Facebook and Twitter for the Complete Beginner
This chapter is for both those who are new to Facebook, Twitter, and other social media and those who use Facebook sparingly and reluctantly. More advanced social media users can skip to the next chapter. I write a weekly newsletter, and one time I was writing about managing all of your social media accounts. I received this letter from one of my readers.
Yes, there are artists who have never used Facebook! (More time attaching me to my computer screen.) I thought it’s enough to have a website. Please tell those few of us, what should we put on our Facebook page? How does this reach the people I need to reach? And would it link to my website? And then, how does Twitter get me contacts? Who do I send it to, or does it just go out to the whole world? Does Facebook go out to the whole world? Yeah, I know this is embarrassingly basic. Thanks, Stephanie
I will answer Stephanie’s questions here in detail to cover the basics. Even if you decide not to use social media tools at all, the information in this chapter will familiarize you with the language associated with these tools, which we encounter more and more often in movies, on television, and in print. These words have entered our daily slang, sometimes taking on new meanings and even becoming verbs; for example, to “like” a page or “friend” someone are now common expressions. All of this and more will be discussed in this chapter, which deals with the very first steps to using social media and your website to promote your artwork.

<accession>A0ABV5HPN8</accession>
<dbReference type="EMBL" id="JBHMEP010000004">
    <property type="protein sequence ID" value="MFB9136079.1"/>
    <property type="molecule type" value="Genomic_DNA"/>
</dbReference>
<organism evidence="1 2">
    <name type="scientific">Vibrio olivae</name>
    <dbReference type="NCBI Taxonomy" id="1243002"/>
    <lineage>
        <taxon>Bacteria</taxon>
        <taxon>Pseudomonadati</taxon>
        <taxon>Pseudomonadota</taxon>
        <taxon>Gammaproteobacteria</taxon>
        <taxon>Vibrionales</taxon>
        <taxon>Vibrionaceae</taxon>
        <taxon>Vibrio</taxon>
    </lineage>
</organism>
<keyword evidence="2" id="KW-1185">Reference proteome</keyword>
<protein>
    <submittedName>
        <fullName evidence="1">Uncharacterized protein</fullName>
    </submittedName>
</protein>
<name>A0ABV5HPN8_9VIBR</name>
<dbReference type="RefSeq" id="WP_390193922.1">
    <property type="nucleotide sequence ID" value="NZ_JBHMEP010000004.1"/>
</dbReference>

Artist Websites and Their Purpose
Artists have been building websites (or having them built for them) for over a decade now. For many, the purpose of their website isn’t clear. Is it a showcase? A virtual gallery? Or is it a commercial site through which to sell one’s prints or original work? Most often, it ends up being a sort of archive of an artist’s work, in which pieces completed by the artist in the past are organized according to year. What we have learned from artists’ websites is that they are largely ineffective. This is not to say that they can’t help artists in many ways and even help them to sell their work, but the idea of a website that needs to be updated frequently comes with two problems. One is that, in most cases, it actually doesn’t change much or get updated too often, so there is little incentive for anyone to visit it more than once.
Two, it is often the case that the artist cannot change the website by themselves; they need to pay someone to do it. Those are two big problems, and even if you can update the website without a professional’s help, number one is a big problem unless you are updating the site all the time. This does not mean you should give up your website, however; it just means that it needs to be linked to your social media pages.
To learn more about Brainard Carey and his services for artists, or to take a class from him, click here. To join one of his free weekly webinars, click here. To download the workbook mentioned in this series, click here.